ROME — For a fest that just five months ago was teetering due to political turmoil, the third Rome Film Festival pulled off a rather remarkable feat: it didn’t feel makeshift.

Sure, there were fewer Hollywood stars. But after Al Pacino pranced down the red carpet opening day, enough international talent followed — including Colin Farrell, Gael Garcia Bernal, Monica Bellucci, Asia Argento, Meena Suvari, Ed Harris and Viggo Mortensen — to keep the paparazzi nearly pacified.

More importantly, Rome has maintained the multidisciplinary spirit that is becoming its defining trait. Where else can you see David Cronenberg onstage recounting his refusal to direct “Top Gun” after checking out a show of enlarged frames from “The Fly,” “Videodrome,” “Dead Ringers” and other Cronenberg works printed on canvas and hanging in a museum? Or hear Caetano Veloso perform live following a screening of “Wandering Heart,” Fernando Grostein Andrade’s docu about the Brazilian pop sensation?

Like Tribeca and Berlin, the Eternal City’s cinema extravaganza is conceived as a big metropolitan affair, generally more populist than Venice, which doesn’t mean entirely devoid of eclectic fare. The range in pics ran from “High School Musical 3: Senior Year,” this year’s hottest ticket, to Mohammad Shirvani’s Iranian experimental docu “7 Blind Women Filmmakers.”

Unlike the Lido, which has no market, a key Rome component is its informal Business Street mart held in hotels and movie theaters on and around the Via Veneto, which has seen some decline since its “La Dolce Vita” days.

The turnout for the pre-AFM bazaar was on a par with last year — 260 selected international buyers, and about 100 sellers — with companies including Summit, Wild Bunch, Fortissimo, Celluloid Dreams, and Italy’s Adriana Chiesa Enterprises in attendance, and 40 market preems among the 127 pics unspooling.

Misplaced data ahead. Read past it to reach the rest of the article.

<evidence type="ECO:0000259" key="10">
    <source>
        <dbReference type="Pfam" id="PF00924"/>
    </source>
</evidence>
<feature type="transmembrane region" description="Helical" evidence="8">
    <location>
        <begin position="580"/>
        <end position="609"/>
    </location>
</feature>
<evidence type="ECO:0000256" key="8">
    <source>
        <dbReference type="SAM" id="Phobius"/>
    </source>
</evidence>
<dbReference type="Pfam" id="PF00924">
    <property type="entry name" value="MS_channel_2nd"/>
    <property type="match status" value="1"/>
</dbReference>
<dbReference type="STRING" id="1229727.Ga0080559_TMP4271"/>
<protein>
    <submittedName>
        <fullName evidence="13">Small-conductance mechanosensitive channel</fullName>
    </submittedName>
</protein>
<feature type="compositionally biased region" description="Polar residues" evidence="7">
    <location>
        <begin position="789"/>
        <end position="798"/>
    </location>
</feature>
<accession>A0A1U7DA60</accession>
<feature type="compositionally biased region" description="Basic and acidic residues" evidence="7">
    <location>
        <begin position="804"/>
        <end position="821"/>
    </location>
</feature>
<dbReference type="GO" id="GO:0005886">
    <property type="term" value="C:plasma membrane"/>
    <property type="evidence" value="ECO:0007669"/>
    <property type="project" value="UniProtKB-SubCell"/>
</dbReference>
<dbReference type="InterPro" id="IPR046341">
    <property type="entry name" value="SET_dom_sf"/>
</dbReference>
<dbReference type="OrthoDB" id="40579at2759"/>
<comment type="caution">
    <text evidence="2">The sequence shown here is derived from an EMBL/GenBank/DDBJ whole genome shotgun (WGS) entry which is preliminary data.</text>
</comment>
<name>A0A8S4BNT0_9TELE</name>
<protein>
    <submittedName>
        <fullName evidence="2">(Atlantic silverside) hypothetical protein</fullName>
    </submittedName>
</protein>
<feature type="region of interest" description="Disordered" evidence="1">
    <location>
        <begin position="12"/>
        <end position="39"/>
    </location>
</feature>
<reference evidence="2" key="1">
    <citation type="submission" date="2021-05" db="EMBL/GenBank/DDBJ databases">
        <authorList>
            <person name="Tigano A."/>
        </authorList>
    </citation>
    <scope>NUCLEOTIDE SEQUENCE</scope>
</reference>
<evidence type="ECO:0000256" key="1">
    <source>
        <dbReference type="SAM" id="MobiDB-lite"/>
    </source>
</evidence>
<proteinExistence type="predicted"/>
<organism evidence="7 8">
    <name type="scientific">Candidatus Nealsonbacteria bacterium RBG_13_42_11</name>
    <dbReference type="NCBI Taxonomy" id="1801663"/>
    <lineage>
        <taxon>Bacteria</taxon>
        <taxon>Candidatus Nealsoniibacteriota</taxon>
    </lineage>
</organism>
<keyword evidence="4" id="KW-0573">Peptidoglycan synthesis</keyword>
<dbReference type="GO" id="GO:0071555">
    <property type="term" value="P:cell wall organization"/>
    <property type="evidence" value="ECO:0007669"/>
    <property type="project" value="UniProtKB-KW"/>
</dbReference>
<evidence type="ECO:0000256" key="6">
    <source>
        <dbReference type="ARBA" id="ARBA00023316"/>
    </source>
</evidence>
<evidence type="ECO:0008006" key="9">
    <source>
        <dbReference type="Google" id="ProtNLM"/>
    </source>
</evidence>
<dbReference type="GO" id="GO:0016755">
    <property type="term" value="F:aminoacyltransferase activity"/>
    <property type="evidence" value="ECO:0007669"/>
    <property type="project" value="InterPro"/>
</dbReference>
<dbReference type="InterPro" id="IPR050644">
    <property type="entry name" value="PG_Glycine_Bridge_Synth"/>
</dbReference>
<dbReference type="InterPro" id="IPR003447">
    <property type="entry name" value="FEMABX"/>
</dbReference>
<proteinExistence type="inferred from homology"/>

Adriana Chiesa boasted brisk biz on Bellucci-starring Italo meller “The Man Who Loves,” which was the fest opener. Other deals that originated in Rome will likely close at the AFM. What’s clear is that many European industryites don’t consider a meet-up closer to home between Toronto and Santa Monica a waste of time.

Rome Mayor Gianni Alemanno, the right-winger who in May replaced Walter Veltroni, the leftist film-buff pol who established the fest, welcomed industryites at a chaotic dinner held in the city’s modernist Mussolini-era EUR quarter on the city’s outskirts.

“Rome is your home,” said Alemanno, who is known to have been a neo-Fascist in his youth and was mulling killing off Veltroni’s baby when he took over. As hordes of guests struggled to reach the pasta at the buffet tables, talk was of whether the new regime’s backing of the fest will last.

Politics have always permeated Rome. There were fewer high-caliber pols on the catwalk this edition compared to last year when Veltroni strutted through with Tom Cruise and Robert Redford. But there was such a barrage of requests for free tickets from lower-level city administration officials that organizers, albeit reluctantly, set up a special politico tickets hot line.

Mortensen, who was doing double duty for both warmly received Ed Harris-helmed western “Appaloosa” and Brazilian helmer Vincente Amorim’s Nazism-themed drama “Good,” made Italo headlines by comparing Italo premier Silvio Berlusconi and President Bush to Hitler. A couple of days earlier Italian students faced off with riot police on the red carpet where they had staged a sit-in to protest against Berlusconi’s cutbacks on education.

“I am just interested in cinema; politics have to stay outside,” said Gianluigi Rondi, the octogenerian onetime Venice topper installed by Alemanno as fest prexy. That sounds like the right vision for Rome’s future.